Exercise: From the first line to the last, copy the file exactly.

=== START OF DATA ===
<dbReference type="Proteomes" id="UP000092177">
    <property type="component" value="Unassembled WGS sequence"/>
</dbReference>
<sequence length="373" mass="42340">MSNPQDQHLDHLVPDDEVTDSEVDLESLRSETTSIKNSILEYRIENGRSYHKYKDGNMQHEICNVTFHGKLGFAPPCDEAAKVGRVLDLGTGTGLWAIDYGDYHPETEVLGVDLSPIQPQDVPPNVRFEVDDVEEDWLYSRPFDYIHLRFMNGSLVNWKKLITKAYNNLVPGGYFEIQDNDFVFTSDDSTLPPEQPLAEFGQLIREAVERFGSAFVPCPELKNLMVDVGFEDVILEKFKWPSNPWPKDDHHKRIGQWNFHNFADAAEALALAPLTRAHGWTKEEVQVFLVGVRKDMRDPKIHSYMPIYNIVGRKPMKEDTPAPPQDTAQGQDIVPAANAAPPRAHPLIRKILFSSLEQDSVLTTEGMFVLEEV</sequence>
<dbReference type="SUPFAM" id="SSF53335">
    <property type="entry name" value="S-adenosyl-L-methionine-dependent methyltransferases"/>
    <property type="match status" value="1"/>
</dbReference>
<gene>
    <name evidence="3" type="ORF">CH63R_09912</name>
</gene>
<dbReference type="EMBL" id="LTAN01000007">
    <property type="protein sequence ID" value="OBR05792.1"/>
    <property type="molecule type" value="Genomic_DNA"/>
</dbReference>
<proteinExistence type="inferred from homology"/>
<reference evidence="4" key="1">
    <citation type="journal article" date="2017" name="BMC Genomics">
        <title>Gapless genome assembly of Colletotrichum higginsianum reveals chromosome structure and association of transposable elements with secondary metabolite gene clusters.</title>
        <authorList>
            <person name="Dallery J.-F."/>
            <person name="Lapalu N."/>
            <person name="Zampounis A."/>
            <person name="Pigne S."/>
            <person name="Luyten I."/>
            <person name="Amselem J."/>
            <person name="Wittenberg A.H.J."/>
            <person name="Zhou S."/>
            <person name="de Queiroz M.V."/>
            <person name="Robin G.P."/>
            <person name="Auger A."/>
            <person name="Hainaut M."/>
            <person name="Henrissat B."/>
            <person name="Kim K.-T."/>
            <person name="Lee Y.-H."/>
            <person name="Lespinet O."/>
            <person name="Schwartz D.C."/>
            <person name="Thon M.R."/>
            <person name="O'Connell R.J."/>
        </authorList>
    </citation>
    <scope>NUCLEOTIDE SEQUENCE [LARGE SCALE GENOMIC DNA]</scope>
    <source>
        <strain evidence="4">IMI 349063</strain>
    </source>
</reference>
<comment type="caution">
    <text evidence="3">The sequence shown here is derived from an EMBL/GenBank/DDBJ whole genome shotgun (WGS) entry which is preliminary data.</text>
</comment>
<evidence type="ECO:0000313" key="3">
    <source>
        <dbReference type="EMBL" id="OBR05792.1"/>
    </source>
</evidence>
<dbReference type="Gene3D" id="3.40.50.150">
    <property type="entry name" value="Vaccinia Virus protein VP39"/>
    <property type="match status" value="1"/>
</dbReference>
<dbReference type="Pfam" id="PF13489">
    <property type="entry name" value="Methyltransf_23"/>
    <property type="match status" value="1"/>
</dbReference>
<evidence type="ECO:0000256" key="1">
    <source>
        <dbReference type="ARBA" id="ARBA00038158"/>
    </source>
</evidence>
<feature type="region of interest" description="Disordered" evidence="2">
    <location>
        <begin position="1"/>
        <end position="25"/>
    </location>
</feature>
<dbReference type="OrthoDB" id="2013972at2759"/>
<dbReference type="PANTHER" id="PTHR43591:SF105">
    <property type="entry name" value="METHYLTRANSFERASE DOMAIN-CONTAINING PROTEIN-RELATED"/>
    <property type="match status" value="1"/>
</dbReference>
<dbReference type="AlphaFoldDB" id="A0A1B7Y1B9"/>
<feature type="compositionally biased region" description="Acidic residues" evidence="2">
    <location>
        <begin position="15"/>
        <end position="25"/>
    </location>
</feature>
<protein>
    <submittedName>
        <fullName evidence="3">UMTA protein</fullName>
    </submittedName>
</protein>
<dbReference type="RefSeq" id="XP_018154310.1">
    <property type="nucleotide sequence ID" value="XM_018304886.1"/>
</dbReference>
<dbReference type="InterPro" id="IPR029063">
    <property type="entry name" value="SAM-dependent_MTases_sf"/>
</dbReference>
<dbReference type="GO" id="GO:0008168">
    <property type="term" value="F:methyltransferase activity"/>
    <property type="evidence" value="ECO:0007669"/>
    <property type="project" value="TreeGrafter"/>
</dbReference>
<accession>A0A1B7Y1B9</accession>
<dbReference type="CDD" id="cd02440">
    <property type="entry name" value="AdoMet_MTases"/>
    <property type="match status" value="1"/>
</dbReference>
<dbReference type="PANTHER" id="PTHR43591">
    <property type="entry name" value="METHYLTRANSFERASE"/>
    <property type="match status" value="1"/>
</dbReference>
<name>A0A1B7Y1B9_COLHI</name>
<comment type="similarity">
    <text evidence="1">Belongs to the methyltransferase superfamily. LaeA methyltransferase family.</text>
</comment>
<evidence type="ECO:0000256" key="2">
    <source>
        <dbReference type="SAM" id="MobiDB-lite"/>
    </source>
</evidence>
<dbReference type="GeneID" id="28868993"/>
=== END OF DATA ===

<dbReference type="Proteomes" id="UP000092177">
    <property type="component" value="Unassembled WGS sequence"/>
</dbReference>
<sequence length="373" mass="42340">MSNPQDQHLDHLVPDDEVTDSEVDLESLRSETTSIKNSILEYRIENGRSYHKYKDGNMQHEICNVTFHGKLGFAPPCDEAAKVGRVLDLGTGTGLWAIDYGDYHPETEVLGVDLSPIQPQDVPPNVRFEVDDVEEDWLYSRPFDYIHLRFMNGSLVNWKKLITKAYNNLVPGGYFEIQDNDFVFTSDDSTLPPEQPLAEFGQLIREAVERFGSAFVPCPELKNLMVDVGFEDVILEKFKWPSNPWPKDDHHKRIGQWNFHNFADAAEALALAPLTRAHGWTKEEVQVFLVGVRKDMRDPKIHSYMPIYNIVGRKPMKEDTPAPPQDTAQGQDIVPAANAAPPRAHPLIRKILFSSLEQDSVLTTEGMFVLEEV</sequence>
<dbReference type="SUPFAM" id="SSF53335">
    <property type="entry name" value="S-adenosyl-L-methionine-dependent methyltransferases"/>
    <property type="match status" value="1"/>
</dbReference>
<gene>
    <name evidence="3" type="ORF">CH63R_09912</name>
</gene>
<dbReference type="EMBL" id="LTAN01000007">
    <property type="protein sequence ID" value="OBR05792.1"/>
    <property type="molecule type" value="Genomic_DNA"/>
</dbReference>
<proteinExistence type="inferred from homology"/>
<reference evidence="4" key="1">
    <citation type="journal article" date="2017" name="BMC Genomics">
        <title>Gapless genome assembly of Colletotrichum higginsianum reveals chromosome structure and association of transposable elements with secondary metabolite gene clusters.</title>
        <authorList>
            <person name="Dallery J.-F."/>
            <person name="Lapalu N."/>
            <person name="Zampounis A."/>
            <person name="Pigne S."/>
            <person name="Luyten I."/>
            <person name="Amselem J."/>
            <person name="Wittenberg A.H.J."/>
            <person name="Zhou S."/>
            <person name="de Queiroz M.V."/>
            <person name="Robin G.P."/>
            <person name="Auger A."/>
            <person name="Hainaut M."/>
            <person name="Henrissat B."/>
            <person name="Kim K.-T."/>
            <person name="Lee Y.-H."/>
            <person name="Lespinet O."/>
            <person name="Schwartz D.C."/>
            <person name="Thon M.R."/>
            <person name="O'Connell R.J."/>
        </authorList>
    </citation>
    <scope>NUCLEOTIDE SEQUENCE [LARGE SCALE GENOMIC DNA]</scope>
    <source>
        <strain evidence="4">IMI 349063</strain>
    </source>
</reference>
<comment type="caution">
    <text evidence="3">The sequence shown here is derived from an EMBL/GenBank/DDBJ whole genome shotgun (WGS) entry which is preliminary data.</text>
</comment>
<evidence type="ECO:0000313" key="3">
    <source>
        <dbReference type="EMBL" id="OBR05792.1"/>
    </source>
</evidence>
<dbReference type="Gene3D" id="3.40.50.150">
    <property type="entry name" value="Vaccinia Virus protein VP39"/>
    <property type="match status" value="1"/>
</dbReference>
<dbReference type="Pfam" id="PF13489">
    <property type="entry name" value="Methyltransf_23"/>
    <property type="match status" value="1"/>
</dbReference>
<evidence type="ECO:0000256" key="1">
    <source>
        <dbReference type="ARBA" id="ARBA00038158"/>
    </source>
</evidence>
<feature type="region of interest" description="Disordered" evidence="2">
    <location>
        <begin position="1"/>
        <end position="25"/>
    </location>
</feature>
<dbReference type="OrthoDB" id="2013972at2759"/>
<dbReference type="PANTHER" id="PTHR43591:SF105">
    <property type="entry name" value="METHYLTRANSFERASE DOMAIN-CONTAINING PROTEIN-RELATED"/>
    <property type="match status" value="1"/>
</dbReference>
<dbReference type="AlphaFoldDB" id="A0A1B7Y1B9"/>
<feature type="compositionally biased region" description="Acidic residues" evidence="2">
    <location>
        <begin position="15"/>
        <end position="25"/>
    </location>
</feature>
<protein>
    <submittedName>
        <fullName evidence="3">UMTA protein</fullName>
    </submittedName>
</protein>
<dbReference type="RefSeq" id="XP_018154310.1">
    <property type="nucleotide sequence ID" value="XM_018304886.1"/>
</dbReference>
<dbReference type="InterPro" id="IPR029063">
    <property type="entry name" value="SAM-dependent_MTases_sf"/>
</dbReference>
<dbReference type="GO" id="GO:0008168">
    <property type="term" value="F:methyltransferase activity"/>
    <property type="evidence" value="ECO:0007669"/>
    <property type="project" value="TreeGrafter"/>
</dbReference>
<accession>A0A1B7Y1B9</accession>
<dbReference type="CDD" id="cd02440">
    <property type="entry name" value="AdoMet_MTases"/>
    <property type="match status" value="1"/>
</dbReference>
<dbReference type="PANTHER" id="PTHR43591">
    <property type="entry name" value="METHYLTRANSFERASE"/>
    <property type="match status" value="1"/>
</dbReference>
<name>A0A1B7Y1B9_COLHI</name>
<comment type="similarity">
    <text evidence="1">Belongs to the methyltransferase superfamily. LaeA methyltransferase family.</text>
</comment>
<evidence type="ECO:0000256" key="2">
    <source>
        <dbReference type="SAM" id="MobiDB-lite"/>
    </source>
</evidence>
<dbReference type="GeneID" id="28868993"/>